Lifting Hearts and Eyes to Mary with a Living Rosary and Balloon Release

St. Gregory the Great Living Rosary

There’s no doubt that St. Gregory the Great Catholic School in San Antonio, Texas has a passion for Mary and her discipleship. Lessons about the Rosary are incorporated in religious instruction at all grade levels and focus especially on Mary during the Month of the Rosary in October.

Fifteen years ago, St. Gregory’s seventh-grade students started asking questions about Marian apparitions and how they connected to the Mysteries of the Rosary. The students were asked to do some investigating and compiled research about the history of the Blessed Mother’s appearances. They hoped to present their findings to other students in the school community. Like many good questions, their curiosity and excitement led to a creative activity.

Staff, teachers, and campus ministers at St. Gregory the Great developed an event called the “Living Rosary.” Just before the event, the seventh-graders attended a retreat focused on Mary, her discipleship, and apparitions. They concluded the Marian retreat by praying the Living Rosary with the whole school community on the Feast of Our Lady of the Rosary.

To construct the rosary for the event, St. Gregory partnered with a local balloon company and tied biodegradable helium balloons together with twine for each of the beads. Before the community began praying, the seventh-grade class shared a brief description about Marian apparitions. Five young ladies dressed in costumes that were based on the chosen appearances, while the other students and their kindergarten prayer partners held the rosary.

The presentation introduced five specific Marian appearances: Our Lady of Guadalupe, Knock, Lourdes, Fatima, and Our Lady of Sorrow. Seventh-graders shared details about each apparition, including where Mary appeared, how she looked when she appeared, who she appeared to, and why she appeared. The young ladies dressed as Mary recited her specific messages, and the community prayed each decade of the Rosary between recitations.

St. Gregory the Great rosary balloon release

The Living Rosary took 30 minutes to pray and present. At the conclusion the balloons were released, while the school community sang a Marian song. Campus minister Martie Kokotajlo shared reactions from those who attended: “We had parents with tears and who were humbled by the experience. People were speechless at how beautifully it all came together.”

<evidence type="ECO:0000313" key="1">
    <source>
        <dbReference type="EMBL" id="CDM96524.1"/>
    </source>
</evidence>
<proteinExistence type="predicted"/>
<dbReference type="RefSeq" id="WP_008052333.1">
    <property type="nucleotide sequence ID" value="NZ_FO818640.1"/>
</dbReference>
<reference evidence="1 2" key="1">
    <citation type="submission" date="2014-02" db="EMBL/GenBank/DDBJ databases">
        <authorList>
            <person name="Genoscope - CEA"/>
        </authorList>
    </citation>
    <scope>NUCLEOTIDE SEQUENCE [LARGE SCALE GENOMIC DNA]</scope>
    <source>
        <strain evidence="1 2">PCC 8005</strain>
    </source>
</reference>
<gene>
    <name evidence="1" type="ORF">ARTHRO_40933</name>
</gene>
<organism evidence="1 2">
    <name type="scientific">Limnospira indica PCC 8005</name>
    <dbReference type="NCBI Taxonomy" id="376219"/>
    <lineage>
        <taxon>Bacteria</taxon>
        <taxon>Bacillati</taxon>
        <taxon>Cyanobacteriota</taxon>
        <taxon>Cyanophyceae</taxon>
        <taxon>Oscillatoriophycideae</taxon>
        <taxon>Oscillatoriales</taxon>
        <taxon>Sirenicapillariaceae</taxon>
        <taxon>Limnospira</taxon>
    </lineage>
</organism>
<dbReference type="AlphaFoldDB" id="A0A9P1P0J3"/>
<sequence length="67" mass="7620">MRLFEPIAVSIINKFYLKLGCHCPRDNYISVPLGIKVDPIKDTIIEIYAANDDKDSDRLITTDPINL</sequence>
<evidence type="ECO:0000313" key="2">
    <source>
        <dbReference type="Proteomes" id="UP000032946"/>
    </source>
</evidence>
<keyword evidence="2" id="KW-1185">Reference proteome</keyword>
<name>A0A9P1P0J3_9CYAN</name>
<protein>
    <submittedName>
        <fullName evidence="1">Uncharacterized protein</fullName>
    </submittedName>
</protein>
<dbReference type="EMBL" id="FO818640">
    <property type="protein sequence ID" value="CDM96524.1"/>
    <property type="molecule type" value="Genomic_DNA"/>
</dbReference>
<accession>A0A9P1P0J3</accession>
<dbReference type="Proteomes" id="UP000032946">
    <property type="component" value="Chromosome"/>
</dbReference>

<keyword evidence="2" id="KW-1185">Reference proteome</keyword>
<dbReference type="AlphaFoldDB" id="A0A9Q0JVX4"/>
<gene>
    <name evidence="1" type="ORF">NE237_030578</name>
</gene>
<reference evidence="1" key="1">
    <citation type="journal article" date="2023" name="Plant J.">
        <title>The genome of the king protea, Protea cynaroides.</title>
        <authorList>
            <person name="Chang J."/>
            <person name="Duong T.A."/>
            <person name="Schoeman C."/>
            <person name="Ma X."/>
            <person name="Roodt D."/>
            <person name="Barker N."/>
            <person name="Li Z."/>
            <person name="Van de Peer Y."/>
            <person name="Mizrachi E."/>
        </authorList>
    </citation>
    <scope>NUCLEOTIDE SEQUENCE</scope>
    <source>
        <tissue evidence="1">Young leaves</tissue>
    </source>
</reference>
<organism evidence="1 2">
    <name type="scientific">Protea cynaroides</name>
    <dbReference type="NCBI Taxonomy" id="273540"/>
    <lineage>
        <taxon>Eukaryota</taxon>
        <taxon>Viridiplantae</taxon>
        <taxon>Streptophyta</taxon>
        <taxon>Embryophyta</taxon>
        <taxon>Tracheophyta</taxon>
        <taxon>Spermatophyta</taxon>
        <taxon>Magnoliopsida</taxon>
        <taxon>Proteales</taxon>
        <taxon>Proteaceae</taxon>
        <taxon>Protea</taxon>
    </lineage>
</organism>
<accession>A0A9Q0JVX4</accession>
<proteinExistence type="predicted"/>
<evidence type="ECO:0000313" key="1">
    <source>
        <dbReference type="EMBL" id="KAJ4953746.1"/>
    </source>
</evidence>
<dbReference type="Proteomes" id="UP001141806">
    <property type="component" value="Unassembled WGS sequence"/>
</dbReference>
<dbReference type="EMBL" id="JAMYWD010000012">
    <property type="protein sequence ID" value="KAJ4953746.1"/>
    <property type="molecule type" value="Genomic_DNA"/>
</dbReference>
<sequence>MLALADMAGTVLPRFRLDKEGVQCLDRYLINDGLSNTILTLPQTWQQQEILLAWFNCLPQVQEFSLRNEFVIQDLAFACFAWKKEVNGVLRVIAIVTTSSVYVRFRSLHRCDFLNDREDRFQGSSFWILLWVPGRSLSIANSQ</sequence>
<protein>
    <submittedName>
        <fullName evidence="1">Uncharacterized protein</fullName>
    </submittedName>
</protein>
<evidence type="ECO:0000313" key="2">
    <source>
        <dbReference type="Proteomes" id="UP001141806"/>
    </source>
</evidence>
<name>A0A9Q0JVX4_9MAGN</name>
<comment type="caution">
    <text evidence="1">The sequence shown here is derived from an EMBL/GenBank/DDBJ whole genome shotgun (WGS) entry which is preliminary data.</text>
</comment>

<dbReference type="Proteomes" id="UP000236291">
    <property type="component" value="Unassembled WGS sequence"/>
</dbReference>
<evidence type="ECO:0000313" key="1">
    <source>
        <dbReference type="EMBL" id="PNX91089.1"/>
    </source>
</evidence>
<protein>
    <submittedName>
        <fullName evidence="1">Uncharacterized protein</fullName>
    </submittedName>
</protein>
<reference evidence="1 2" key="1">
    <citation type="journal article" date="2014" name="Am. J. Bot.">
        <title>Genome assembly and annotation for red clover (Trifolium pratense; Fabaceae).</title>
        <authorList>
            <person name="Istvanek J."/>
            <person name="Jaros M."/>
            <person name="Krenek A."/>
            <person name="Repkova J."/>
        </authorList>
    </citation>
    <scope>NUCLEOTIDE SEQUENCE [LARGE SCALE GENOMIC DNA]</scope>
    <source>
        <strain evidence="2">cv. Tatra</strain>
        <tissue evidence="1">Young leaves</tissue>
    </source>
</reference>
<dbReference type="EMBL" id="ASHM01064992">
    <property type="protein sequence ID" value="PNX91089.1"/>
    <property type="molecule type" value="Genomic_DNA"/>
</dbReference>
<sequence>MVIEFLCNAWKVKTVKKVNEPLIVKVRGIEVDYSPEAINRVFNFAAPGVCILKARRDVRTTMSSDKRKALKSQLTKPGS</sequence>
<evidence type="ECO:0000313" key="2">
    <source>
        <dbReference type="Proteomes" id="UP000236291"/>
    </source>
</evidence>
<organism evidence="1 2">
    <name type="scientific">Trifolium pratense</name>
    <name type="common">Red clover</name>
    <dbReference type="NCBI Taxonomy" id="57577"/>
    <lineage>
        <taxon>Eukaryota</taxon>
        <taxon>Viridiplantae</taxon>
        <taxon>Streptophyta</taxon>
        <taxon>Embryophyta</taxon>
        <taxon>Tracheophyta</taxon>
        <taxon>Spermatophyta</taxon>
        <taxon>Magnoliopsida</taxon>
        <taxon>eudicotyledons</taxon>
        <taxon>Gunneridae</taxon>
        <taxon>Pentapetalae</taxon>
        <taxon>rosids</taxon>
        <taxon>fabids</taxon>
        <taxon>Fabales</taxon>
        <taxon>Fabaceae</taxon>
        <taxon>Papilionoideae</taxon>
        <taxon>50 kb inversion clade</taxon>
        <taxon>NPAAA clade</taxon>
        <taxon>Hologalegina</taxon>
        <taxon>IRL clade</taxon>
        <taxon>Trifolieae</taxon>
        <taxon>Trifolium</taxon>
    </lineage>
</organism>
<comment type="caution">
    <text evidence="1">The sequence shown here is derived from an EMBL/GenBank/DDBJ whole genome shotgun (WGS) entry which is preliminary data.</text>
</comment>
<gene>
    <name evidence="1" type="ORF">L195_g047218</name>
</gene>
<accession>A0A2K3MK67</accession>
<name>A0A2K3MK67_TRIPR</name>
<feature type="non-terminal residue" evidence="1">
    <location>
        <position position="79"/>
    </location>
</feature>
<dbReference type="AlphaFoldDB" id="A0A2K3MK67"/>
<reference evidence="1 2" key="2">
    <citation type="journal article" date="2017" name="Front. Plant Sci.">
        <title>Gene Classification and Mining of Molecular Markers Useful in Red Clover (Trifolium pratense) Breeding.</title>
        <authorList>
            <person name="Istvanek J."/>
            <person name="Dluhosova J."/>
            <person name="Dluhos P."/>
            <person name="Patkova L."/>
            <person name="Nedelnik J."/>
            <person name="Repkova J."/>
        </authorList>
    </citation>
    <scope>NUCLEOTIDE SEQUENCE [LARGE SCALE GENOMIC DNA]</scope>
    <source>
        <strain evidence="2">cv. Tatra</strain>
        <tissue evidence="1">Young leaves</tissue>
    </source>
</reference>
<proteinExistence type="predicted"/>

These reactions also filled social media newsfeeds. A video of the event received almost eight million views and over 112,000 shares on Facebook. “The Living Rosary brings our community together with a familiar prayer and allows us to meditate on the importance of Our Lady and her messages to the world,” said Kokotajlo.

It certainly connected communities from far and wide, proving to be a powerful illustration of praying together with Mary.

Does your school or parish community have a special event to honor Mary? Let us know in the comments.

St. Gregory the Great Living Rosary participants

About Sophie Lorenzo 7 Articles
Sophie Lorenzo is a native Coloradoan, who holds a Bachelor’s Degree in Religious Studies from Saint Mary’s College of California in the Bay Area and a Master’s Degree in Theology through the Echo Program at the University of Notre Dame. Passionate about Catholic ministry and the global Church, she’s lived in an intentional faith community near Boston and served in numerous parish and retreat settings. Sophie enjoys adventures with her husband Mike, laughing with her large extended Irish/Italian family, and being creative. She currently works as the social media specialist for Loyola Press.


  1. This is lovely and visually beautiful, but some states and countries have enacted laws regarding the release of balloons due to the impact on the ocean, wildlife and environment for which we are stewards.

  2. Although it was nice that you used biodegradable balloons, there was still twine that tied the balloons together, and helium is a finate resource — once we run out, there is no more and it’s used for various medical equipment (see

    Please consider another way to celebrate the Feast of the Lady of the Rosary next year.

    Thank you.

  3. this is really awesome we have the group here in Namibia, but we don’t do such activities we would love to experience such holiness also here, this group is wonderful and prayerful than we thought

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